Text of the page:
I have been doing a lot of things like socializing with a lot of friends, doing cross country running in high school, sharing my love for films with other people, and even being open with my experiences with autism and not viewing it as a negative trait. Thesewere all many factors in terms of helping me to get through life and not worry about the fact that I had autism as a negative trait. It felt like I was alive, and I was so happy to be around the family and friends who loved and cared about me.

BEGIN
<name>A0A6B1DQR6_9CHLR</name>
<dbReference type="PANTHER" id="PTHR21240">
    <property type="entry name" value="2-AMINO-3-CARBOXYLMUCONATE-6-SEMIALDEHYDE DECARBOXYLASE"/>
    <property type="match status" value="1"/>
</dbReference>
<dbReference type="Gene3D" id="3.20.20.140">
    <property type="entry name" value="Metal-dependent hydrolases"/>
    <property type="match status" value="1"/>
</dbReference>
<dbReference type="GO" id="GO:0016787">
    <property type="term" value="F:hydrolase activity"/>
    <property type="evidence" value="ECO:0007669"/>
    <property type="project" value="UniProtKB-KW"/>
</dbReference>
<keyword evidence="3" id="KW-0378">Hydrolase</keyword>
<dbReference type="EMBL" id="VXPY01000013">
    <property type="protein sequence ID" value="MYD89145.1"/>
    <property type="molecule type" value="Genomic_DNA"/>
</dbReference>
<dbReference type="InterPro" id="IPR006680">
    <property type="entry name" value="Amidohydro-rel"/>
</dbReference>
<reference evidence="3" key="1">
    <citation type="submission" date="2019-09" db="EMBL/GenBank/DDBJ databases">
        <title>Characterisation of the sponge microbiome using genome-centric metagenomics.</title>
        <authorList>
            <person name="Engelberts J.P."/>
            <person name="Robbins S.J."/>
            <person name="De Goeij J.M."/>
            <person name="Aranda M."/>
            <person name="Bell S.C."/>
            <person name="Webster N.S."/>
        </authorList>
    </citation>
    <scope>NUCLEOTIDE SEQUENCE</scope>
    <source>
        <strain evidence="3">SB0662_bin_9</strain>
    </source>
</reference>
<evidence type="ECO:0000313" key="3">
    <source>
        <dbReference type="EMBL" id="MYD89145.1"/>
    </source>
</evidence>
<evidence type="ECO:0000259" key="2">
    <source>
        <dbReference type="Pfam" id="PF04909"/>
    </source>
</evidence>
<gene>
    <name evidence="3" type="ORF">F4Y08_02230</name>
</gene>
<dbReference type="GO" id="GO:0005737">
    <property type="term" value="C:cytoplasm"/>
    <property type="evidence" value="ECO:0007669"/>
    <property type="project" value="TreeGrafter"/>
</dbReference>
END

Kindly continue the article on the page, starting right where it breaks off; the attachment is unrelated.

But that feeling alive didn’t last. After my senior year of high school, I had to start all over again. I wanted college, but how does that all work? I jumped to the Transitions program and all of my fears of being labeled with the “autism stereotype” came back. I was not very happy about it. I mean, in my first few weeks at the program, I felt trapped in a bubble where I didn’t really communicate with others and had a struggle of fitting within the present times. Then it became everything I needed. Before Transitions was something special that no one should ever take away from me, I feared the feeling of being different would consume me through the rest of my life.